You’ve felt it for weeks, creeping up on you like a weed. Or, something just went terribly wrong that caused a complete breakdown.
No matter who you are, you have probably “crashed and burned.” Even the strongest of us can get overwhelmed with life’s sporadic emergencies, constant stress, and our own personal triggers.
Perhaps your work has been grinding you into the ground. Maybe a failed relationship has thrown your emotions into shambles. Or, you’re spending just a little too much time thinking about how life is meaningless (PS: The meaning of life is to give your life meaning. But that’s for another article).
You need an immediate boost to get yourself back on track.
When times get tough, break out your emergency mental and physical health toolkit. We’ve created a template filled with tools, activities, and more to get you started. You can run through our program exactly, or use it as a jumping off point.
This will be a single day program. You can still work or take care of errands in between these tasks, but it would be ideal to take the day off or use this toolkit on the weekend.
1. Wake up at a reasonable hour. Only you know what this means to you, but do not sleep in. Conversely, do not under-sleep. This will drastically effect your mental health during the day. Find the sweet spot that makes you feel accomplished and rested.
2. You will be staying off social media and news websites for the entire day. Remove yourself from technology as much as possible, using it only for work.
3. Start the day with this breathing and movement exercise. This will lower your stress hormone, cortisol, which is high in the mornings:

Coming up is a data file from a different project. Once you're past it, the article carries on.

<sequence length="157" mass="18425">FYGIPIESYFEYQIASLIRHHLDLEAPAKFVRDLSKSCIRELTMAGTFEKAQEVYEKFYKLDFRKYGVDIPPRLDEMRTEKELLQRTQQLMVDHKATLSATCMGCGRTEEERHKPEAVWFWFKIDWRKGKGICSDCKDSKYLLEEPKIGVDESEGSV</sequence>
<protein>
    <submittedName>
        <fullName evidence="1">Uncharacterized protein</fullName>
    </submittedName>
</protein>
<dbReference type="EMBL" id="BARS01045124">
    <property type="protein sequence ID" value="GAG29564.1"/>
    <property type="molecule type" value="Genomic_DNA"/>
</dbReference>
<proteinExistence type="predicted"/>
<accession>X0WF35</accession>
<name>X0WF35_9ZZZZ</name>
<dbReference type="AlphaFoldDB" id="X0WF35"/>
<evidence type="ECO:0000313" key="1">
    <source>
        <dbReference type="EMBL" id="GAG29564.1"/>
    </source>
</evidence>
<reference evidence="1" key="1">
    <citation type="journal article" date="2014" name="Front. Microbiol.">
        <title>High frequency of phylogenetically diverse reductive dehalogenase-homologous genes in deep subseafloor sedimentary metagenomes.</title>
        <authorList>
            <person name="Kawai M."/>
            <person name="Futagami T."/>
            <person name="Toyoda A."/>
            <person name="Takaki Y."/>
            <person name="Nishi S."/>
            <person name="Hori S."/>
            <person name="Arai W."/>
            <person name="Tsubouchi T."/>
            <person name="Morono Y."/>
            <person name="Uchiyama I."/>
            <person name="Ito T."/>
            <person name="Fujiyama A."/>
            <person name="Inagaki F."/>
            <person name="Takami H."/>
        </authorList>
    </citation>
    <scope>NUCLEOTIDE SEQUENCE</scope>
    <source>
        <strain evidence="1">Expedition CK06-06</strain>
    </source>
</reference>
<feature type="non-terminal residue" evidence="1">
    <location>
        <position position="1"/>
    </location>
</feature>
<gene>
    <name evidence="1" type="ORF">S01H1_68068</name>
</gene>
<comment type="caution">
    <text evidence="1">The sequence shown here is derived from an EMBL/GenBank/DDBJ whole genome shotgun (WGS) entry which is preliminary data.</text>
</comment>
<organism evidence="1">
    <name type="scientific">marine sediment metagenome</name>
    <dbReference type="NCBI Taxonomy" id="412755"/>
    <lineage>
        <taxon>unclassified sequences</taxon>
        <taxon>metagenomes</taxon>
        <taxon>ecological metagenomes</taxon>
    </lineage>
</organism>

A. Stand with your feet separated a bit wider than your shoulders.
B. Exhale and slowly bend forward with your arms crossed around your chest. Squeeze your hands into fists to relieve tension in the spine. Feel the muscles that are stretching, and rate your exertion between 1-10. Don’t go past 7.
C. Inhale and gradually “roll” upward to standing position, vertebrae by vertebrae. Raise your arms outward and upward in a V, even stretching your fingers to the sky. Fill your lungs to capacity, and hold your breath for a few moments in this position.
D. Exhale, and slowly let your arms drop while extended. Let out as much air as you possibly can while you repeat this process for at least a few minutes.
4. You will perform two fitness activities today, one in the morning and one in the evening. Select the most difficult of your chosen activities now, when your willpower is strongest. You may want to run, go to the gym, do a yoga routine, or a bike ride.
To make this easy, we recommend darebee.com, which is a phenomenal website filled with well designed bodyweight workouts. Pick a program that fits your current skill level and push through it. If none of this is possible, actively stretch or take a long walk.
5. After exercise, sit down for 10 minutes of meditation, preferably in a relaxing, quiet, outdoor space. Use a meditation guidance track on your headphones to help you get the best out of these ten minutes. Calm your mind as best as you can.
6. Open up a journal and write down a page of your thoughts. Complain, talk to yourself, and just get it all out. Then, follow a formula:
A. Gratitude. Write down three things you can be grateful for, and why. This could be as simple as your working two legs, a home over your head, and food to eat. Or, you might be grateful for a supportive family, a good job, and a great place to live.
B. Vision. Write about five years in the future. Where are you going to be, and what will that feel like? Shoot high and stay positive. Remember the classic question, “Will what is happening today really matter in five years?” If not, take a deep breath and write out a great story for yourself.